MATERIALS AND METHODS

Cell culture

LOVO and HCT116 cells were purchased from Cell bank of Chinese Academy of Sciences (Shanghai, China). Dicer-deficit HCT116 cells (Dicer−/−) was from Center laboratory of the Peking Union Medical College Hospital (PUMCH). They were cultured in Dulbecco's modified Eagle's medium (Hyclone, Logan, UT, USA) supplemented with 10% fetal bovine serum (Hyclone, Logan, UT, USA), 0.1 mg/ml streptomycin, and 100 units/ml penicillin (Invitrogen, California, USA) in 5% CO2 atmosphere at 37°C.

Clinical samples

Colorectal cancer samples were collected at the time of diagnosis from the First Affiliated Hospital of Zhengzhou University. This study was approved by the Research Ethics Committee of Zhengzhou University. Written informed consents were obtained from all patients who provided samples.

Establishment of stable cell lines

The method of Establishment of stable cell lines were described as previously described. Briefly, lentiviral plasmids expressing SNHG1 or SNHG1-shRNAs were co-transfected with pHelper plasmids in 293T cells. Lentiviral particles were harvested purified with ultracentrifugation from the media after 48 hours of transfection. Cells were then infected with lentiviruses encoding SNHG1 or SNHG1-shRNAs. The efficiency of knockdown was evaluated by real-time PCR.

Quantitative real-time PCR

Total RNA was isolated by RNeasy mini kit (Qiagen, Germany). cDNA was prepared using the SuperScript® III First-Strand Synthesis System (Invitrogen, California, USA). Quantitative real-time PCR was performed using SYBR Green dye on an Applied Biosystems 7300 Real-time PCR system (Applied Biosystems, Foster City, CA).

Cell growth assay

Cell Counting Kit-8 (CCK-8, Dojindo, Tokyo, Japan) were used to test the cell proliferation according to the manufacturer’s instructions. The absorbance value for each well was measured at 450 nm with a Multiskan FC microplate reader (Thermo scientific, Waltham, MA, USA). Each experiment was conducted three times.

Colony formation assay

Colony formation assay were described as previously described. Cells (1.0 × 103) were seeded into 24-well plates in 1 ml of complete growth medium. The medium was changed every three days. One to two weeks later, cells were stained by 0.1% crystal violet (Sigma-Aldrich, St. Louis, MO, USA) in methanol for 10 min. Colonies (more than 50μm diameter) were counted directly on the plate.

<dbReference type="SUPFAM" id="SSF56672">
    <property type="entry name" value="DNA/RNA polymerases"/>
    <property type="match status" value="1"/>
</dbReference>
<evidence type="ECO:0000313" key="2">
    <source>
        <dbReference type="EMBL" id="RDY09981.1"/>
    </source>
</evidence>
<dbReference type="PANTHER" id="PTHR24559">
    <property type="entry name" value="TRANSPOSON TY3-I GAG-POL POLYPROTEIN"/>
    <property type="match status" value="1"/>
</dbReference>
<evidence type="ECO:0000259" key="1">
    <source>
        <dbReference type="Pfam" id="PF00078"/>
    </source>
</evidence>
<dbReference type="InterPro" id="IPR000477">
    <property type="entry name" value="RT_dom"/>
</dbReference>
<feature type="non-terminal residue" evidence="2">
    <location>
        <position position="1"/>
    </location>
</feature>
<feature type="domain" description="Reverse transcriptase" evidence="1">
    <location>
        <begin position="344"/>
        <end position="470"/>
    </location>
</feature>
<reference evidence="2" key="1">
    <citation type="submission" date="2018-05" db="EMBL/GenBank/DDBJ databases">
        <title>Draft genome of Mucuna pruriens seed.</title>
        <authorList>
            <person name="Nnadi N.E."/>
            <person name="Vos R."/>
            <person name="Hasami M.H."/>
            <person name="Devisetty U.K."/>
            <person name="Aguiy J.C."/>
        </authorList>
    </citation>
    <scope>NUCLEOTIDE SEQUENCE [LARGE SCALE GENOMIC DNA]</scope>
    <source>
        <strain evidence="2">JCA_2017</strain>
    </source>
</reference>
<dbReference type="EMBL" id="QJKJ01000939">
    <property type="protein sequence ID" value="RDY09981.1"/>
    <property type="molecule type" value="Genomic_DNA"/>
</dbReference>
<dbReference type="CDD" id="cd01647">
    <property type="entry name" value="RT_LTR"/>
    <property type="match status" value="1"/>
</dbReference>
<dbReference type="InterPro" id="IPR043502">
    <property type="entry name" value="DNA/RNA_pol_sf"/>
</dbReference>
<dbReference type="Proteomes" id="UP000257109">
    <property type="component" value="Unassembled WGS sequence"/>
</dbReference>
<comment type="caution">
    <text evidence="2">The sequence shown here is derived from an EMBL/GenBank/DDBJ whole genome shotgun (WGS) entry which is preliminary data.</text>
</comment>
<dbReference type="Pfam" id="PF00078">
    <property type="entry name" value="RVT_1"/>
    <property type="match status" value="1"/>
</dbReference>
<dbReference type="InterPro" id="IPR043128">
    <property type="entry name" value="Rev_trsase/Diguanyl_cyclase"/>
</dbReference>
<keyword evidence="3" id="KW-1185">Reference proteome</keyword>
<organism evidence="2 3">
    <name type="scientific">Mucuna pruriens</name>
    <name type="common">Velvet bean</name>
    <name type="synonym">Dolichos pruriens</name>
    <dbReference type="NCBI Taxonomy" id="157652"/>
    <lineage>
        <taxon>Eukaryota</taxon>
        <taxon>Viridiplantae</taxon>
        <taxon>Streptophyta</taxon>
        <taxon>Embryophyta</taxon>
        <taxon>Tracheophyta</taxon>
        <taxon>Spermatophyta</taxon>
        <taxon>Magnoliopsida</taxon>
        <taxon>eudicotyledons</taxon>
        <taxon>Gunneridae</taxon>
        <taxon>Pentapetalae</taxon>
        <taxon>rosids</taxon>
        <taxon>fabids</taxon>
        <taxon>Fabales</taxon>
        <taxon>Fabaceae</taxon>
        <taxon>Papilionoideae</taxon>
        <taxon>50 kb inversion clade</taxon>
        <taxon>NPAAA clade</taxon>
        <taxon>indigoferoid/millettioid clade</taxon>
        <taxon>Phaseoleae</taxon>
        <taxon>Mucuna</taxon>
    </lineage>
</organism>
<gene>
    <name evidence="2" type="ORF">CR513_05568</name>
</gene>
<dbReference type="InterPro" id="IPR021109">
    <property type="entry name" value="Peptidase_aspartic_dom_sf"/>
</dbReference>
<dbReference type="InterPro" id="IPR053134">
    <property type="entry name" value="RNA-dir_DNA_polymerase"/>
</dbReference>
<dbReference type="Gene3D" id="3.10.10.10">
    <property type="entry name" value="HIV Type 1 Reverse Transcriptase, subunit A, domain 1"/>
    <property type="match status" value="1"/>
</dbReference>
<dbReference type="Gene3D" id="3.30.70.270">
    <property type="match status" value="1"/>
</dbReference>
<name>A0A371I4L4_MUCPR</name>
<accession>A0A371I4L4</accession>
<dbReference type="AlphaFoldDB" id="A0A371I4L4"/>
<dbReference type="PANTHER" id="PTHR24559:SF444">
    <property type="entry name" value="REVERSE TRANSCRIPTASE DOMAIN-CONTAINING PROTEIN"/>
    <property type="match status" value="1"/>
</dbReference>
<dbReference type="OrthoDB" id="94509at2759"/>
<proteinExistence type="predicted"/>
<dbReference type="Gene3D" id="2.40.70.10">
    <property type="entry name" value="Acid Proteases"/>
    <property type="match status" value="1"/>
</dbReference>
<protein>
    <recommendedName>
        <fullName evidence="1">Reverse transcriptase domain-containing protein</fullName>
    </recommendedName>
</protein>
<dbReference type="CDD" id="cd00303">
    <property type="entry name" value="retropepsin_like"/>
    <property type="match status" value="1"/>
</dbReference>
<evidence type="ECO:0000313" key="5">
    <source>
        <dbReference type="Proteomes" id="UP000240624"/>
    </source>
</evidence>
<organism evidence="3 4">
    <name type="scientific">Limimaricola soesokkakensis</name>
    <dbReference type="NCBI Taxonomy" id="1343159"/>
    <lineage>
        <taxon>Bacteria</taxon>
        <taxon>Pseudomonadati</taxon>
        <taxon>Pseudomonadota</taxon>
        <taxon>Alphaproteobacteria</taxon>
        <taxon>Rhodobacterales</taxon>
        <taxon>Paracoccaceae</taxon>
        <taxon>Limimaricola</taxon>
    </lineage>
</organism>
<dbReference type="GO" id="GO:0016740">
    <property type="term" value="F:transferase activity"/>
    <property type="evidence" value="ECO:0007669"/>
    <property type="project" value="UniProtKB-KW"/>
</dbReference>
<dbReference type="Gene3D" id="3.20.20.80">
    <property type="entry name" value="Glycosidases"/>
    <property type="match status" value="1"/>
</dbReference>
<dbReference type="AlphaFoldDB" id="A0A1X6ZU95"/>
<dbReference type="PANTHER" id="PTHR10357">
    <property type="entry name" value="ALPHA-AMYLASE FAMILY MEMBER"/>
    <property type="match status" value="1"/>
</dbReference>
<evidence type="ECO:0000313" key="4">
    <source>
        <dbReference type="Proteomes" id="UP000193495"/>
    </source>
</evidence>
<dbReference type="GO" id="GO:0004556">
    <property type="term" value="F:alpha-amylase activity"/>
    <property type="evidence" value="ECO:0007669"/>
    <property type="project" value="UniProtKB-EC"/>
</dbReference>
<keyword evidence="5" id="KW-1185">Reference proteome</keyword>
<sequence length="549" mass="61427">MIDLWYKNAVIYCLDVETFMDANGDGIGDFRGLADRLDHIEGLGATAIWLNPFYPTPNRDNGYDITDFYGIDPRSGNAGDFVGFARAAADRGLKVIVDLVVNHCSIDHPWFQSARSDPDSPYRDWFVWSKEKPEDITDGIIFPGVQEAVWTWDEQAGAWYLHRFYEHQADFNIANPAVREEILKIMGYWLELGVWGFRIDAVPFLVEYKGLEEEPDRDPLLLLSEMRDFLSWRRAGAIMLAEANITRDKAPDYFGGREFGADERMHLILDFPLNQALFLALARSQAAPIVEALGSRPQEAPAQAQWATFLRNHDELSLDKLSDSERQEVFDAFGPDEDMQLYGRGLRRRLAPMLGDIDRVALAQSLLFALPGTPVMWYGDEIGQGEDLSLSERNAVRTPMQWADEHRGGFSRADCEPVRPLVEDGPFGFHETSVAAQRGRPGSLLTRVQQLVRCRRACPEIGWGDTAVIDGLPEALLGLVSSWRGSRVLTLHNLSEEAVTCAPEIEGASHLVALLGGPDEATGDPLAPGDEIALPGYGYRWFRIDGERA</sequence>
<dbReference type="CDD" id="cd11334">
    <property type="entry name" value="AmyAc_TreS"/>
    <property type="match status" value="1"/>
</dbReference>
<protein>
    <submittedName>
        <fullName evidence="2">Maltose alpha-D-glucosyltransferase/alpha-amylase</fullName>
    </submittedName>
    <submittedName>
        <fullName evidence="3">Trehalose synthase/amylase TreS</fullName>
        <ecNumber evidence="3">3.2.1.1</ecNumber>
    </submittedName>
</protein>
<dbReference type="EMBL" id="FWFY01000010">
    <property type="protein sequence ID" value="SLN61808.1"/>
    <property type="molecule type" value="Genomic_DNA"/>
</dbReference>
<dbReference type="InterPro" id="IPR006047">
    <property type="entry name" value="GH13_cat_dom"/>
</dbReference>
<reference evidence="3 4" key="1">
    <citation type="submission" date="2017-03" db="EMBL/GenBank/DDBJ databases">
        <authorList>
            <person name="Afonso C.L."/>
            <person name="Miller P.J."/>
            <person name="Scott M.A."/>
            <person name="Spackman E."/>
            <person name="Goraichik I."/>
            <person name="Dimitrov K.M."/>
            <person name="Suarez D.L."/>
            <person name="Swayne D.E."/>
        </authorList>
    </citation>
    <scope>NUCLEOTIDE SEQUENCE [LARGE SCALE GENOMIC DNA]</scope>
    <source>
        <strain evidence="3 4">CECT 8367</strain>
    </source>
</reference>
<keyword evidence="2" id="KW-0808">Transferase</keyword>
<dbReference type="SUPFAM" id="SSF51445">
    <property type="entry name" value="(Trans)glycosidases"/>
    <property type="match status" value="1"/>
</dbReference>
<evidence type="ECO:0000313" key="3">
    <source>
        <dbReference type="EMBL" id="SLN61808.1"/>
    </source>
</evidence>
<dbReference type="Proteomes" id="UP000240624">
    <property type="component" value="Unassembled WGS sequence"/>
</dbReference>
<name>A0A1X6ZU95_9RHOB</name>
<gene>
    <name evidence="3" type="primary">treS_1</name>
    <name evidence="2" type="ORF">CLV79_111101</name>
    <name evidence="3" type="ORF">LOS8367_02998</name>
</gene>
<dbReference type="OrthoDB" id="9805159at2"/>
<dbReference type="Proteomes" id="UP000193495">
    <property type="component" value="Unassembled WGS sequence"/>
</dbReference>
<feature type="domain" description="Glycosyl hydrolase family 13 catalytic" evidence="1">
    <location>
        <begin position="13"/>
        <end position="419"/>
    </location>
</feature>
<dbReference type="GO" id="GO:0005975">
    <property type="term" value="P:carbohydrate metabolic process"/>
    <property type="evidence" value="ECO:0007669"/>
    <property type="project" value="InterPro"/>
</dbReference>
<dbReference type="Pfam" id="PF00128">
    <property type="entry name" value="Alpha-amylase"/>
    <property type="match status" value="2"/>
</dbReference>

Western blot analysis

Western blot analysis was performed as previously described. Briefly, cells were lysed in cold lysis buffer, proteins (20-30μg) were resolved on SDS-PAGE, transferred onto PVDF membranes, and probed with antibodies for p70S6K (14485-1-AP, Proteintech), E2F3 (27615-1-AP, Proteintech) and GAPDH (sc-32233, Santa Cruz Biotechnology) at 4°C overnight. Detection was performed with the SuperSignal West Femto Maximum Sensitivity Substrate Trial Kit (Pierce, Rockford, IL, USA). Detection was carried out with the SuperSignal West Femto Maximum Sensitivity Substrate Trial Kit (Pierce, Rockford, IL, USA). The band images were digitally captured and quantified with a FluorChem FC2 imaging system (Alpha Innotech, San Leandro, CA, USA).

Gene reporter assays

Gene reporter assays were performed as previously reported. Cells were co-transfected with synthetic miR-145, the wild-type or mutant SNHG1 luciferase reporter vector (SNHG1-WT Luc or SNHG1-MUT Luc) and pRL vector coding for the Renilla luciferase (Promega, Madison, WI, USA), and Cells were then cultured for 24 hours. After that time, cells were collected and luciferase activities were measured using the Dual Luciferase Reporter Assay System (Promega, Madison, WI, USA), according to the manufacturer’s instructions.

Xenograft tumor formation

Mouse xenograft assay were performed as previously described. Briefly, the BALB/c (6-week old) athymic nude mice were purchased from Vital River Laboratory Animal Technology (Charles River Laboratories, Beijing, China). The mice were injected subcutaneously in the flank regions with 2.0 × 106 cells in 0.1 mL of PBS. The tumor size was measured every week with calipers. Four weeks after implantation, mice were euthanized by asphyxiation in a CO2 chamber and tumors were excised and examined. All procedures were conducted in accordance to Animal Care and Use Committee guidelines of Zhengzhou University.

Analysis of microarray data

Oncomine cancer microarray database (http://www.oncomine.org) and TCGA database was used to study gene expression of SNHG1 in colorectal cancer samples as we previously described. Gene expression data were also obtained from NCBI Gene Expression Omnibus (GEO) database (accession numbers: GSE20842), and expression data for SNHG1 were log transformed, median centered per array, and the standard deviation was normalized to one per array. The co-expression analysis of SNHG1 and miR-145 (p70S6K or E2F3) were performed using ChIPBase v2.0 databse.

Statistical analysis

All data were expressed as mean ±standard error of the mean (SEM). Between groups and among groups comparisons were conducted with Student t test and ANOVA, respectively. Mann-Whitney U test is used for nonparametric variables. The association of SNHG1 expression and clinical characteristics was analyzed by Chi-square or Fisher’s two-tailed exact test. Statistical analysis was performed using GraphPad Prism software version 4.0 (PRISM4) (GraphPad Software Inc, LaJolla, CA), and p<0.05 was considered significant.

FUNDING

This study was supported by funds from the National Natural Science Foundation of China (81301087 and 81402380).

CONFLICTS OF INTEREST

The authors have no conflicts of interest to declare.